Is there a 401k early withdrawal penalty?


A lot of people get tempted to withdraw money from their 401k plans prior to retirement for a variety of reasons. Before you consider making an early withdrawal from your 401k account, you should think twice: early distributions will not only leave you with a considerably lower retirement income, but will also entail a 10 percent penalty tax on the amount withdrawn.

The early withdrawal penalty applies to any distributions made before the 401k participant has reached age 59 ½. The 10 percent tax is imposed on the distributed taxable amount.

401k Early Withdrawal Penalty Exemptions

The 10 percent early withdrawal tax does not apply in the following cases:

  • If the participant in a 401k dies (in the event of this happening, the beneficiary receives the funds);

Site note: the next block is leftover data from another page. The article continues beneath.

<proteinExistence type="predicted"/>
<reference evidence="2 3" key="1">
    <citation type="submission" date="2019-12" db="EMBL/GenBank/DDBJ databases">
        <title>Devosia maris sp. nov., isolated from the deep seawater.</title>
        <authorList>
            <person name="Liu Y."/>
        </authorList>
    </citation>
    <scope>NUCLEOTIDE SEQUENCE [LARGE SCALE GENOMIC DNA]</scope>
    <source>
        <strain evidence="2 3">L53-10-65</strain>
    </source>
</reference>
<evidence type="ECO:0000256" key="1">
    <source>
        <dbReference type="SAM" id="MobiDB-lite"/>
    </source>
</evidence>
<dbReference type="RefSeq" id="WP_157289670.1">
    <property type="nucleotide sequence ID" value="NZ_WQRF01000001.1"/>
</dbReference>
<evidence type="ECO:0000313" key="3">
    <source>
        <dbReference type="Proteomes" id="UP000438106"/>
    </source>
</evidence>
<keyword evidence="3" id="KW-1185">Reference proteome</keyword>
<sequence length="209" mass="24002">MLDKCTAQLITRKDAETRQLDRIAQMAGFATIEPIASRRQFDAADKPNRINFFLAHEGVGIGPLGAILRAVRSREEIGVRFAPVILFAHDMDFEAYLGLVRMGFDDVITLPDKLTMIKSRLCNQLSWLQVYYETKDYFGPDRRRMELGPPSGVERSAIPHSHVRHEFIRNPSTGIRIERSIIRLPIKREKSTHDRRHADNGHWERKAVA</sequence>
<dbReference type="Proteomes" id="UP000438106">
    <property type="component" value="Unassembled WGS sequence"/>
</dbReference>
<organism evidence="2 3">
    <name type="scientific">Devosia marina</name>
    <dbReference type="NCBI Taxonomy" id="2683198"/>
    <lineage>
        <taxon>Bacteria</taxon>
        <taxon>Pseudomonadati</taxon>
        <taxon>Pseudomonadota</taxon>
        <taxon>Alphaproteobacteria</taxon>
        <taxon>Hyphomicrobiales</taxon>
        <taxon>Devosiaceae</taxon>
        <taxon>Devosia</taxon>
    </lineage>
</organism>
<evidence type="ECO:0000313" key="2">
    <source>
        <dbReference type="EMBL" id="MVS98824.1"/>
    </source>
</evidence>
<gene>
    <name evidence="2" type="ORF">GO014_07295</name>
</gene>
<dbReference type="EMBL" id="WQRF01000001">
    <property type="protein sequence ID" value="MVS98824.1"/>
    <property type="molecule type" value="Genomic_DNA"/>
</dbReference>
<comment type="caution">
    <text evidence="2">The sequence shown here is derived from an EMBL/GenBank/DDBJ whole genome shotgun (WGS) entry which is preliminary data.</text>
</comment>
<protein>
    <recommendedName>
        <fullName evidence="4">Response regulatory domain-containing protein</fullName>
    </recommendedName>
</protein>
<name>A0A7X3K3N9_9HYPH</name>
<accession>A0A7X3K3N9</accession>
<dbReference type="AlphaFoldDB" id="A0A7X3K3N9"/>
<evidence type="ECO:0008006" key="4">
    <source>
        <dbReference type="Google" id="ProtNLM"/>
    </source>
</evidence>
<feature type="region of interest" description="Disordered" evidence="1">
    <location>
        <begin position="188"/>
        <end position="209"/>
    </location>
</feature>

• If the employee becomes disabled;
  • The employee leaves the respective job after reaching age 55;
  • The payments are made to a payee under a qualified domestic relations order;
  • The distributions are used to pay outstanding medical liabilities which are deductible under the IRS;
  • The participant has separated from service and has started receiving the distribution in equal regular installments paid at least every year. There are certain requirements that have to be met for this exception to be applied: the distributions must continue for a minimum of five years or until the employee turns 59.5, whichever is longer);
  • 401k distributions are made in order to reduce employee contributions and employer matching contributions, which would otherwise be in excess;
  • The distribution from a 401k plan is made in order to lower an employee's excess elective deferrals.

Bear in mind that the 10 percent early withdrawal penalty applies to any kind of premature withdrawal from a 401k plan, even if it is for reasons of hardship. However, the loan provision that exists in 401k plans makes it possible for 401k participants to borrow money without a penalty, in the form of a loan.

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